• We hear the Colonel in a sarcastic manner tell Jake, “I’m getting all emotional, I might just give you a big wet kiss”.

Nudity and sexual activity

Avatar contains partial nudity and some low-level sexual activity. Examples include:

  • A female military pilot wears low-cut tops that reveal cleavage.
  • The Na’vi, both male and female, are depicted entirely naked except for a loin cloth that covers their crotch/groin area.
  • Jake and Neytirri kiss passionately. Jake lifts Neytirri onto his lap and Neytirri says, “I am with you Jake. We are mated for life”, as the scene ends.  

Use of substances

There is some use of substances in this movie, including:

  • Dr. Augustine smokes cigarettes in several scenes.
  • Jake gives the Doctor an injection after she is shot.
  • We hear the expression, “What the hell have you people been smoking”.  

Coarse language

Avatar contains some medium level coarse language, and name calling. Examples include:

  • Dumb grunt, army dogs, god damn, bullshit, corporate butt, intentionally screwing me, shit you, limp dick, pissed off, piss arse, Marine’s arse, bitch, holy shit, crap, son of a bitch, shut your pie hole, fly bitten savages, screwed.     

In a nutshell

Avatar is an action, sciencefiction adventure aimed at a male teenage and young adult audience, best suited for children over 15 and likely to entertain adults of all ages. The film’s CGI enhanced alien characters are extremely realistic. The story line is not a new one with many similarities to events in both current and past human history.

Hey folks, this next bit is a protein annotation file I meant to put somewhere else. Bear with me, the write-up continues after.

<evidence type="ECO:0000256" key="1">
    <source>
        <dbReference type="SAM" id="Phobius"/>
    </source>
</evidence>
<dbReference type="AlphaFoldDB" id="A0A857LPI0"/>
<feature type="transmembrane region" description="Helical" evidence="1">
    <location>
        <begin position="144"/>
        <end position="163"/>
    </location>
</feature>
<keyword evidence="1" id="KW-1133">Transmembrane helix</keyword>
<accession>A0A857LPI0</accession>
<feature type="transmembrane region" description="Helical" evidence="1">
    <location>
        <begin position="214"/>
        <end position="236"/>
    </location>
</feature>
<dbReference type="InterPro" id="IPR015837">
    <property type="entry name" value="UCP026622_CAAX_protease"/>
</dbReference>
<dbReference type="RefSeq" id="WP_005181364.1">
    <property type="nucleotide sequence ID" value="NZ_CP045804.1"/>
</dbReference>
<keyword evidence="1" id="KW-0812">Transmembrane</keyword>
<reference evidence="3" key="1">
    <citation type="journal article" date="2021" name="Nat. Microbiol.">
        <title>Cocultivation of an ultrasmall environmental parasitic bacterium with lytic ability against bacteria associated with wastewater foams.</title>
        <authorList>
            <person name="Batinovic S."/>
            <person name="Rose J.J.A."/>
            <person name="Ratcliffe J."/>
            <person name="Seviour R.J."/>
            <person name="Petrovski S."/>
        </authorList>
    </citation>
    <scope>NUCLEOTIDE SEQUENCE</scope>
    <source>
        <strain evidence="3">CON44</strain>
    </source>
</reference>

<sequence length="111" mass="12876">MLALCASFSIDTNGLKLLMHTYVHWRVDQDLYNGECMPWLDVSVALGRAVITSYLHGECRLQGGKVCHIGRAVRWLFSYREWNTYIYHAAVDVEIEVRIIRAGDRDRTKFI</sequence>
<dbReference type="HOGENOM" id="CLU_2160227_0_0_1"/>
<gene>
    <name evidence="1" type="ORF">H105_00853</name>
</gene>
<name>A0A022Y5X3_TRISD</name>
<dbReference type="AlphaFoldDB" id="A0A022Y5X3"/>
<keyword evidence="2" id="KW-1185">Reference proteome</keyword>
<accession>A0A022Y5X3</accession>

The main messages from this movie are:

  • That some humans are capable of great injustice and crime in order to achieve profit or gain while other human are capable of great personal sacrifice in order to address those injustices and crimes. 
  • It is unjust and morally wrong to forcibly remove indigenous people from their native land.

Values in this movie that parents may wish to reinforce with their children include:

  • Personal sacrifice
  • Environmental awareness
  • Scientific curiosity.

This movie could also give parents the opportunity to discuss with their children attitudes and behaviours, and their real-life consequences, such as:

  • Present or past similarities between how the Na’vi were treated by those in command and how Earth’s indigenous populations have been, and are being, treated.
  • During one point in the film Jake says that everything is backwards and that the real world existed when he was in his avatar body and that the dream world was when he was in his human body. Could refugees integrating from one culture to another have similar feelings?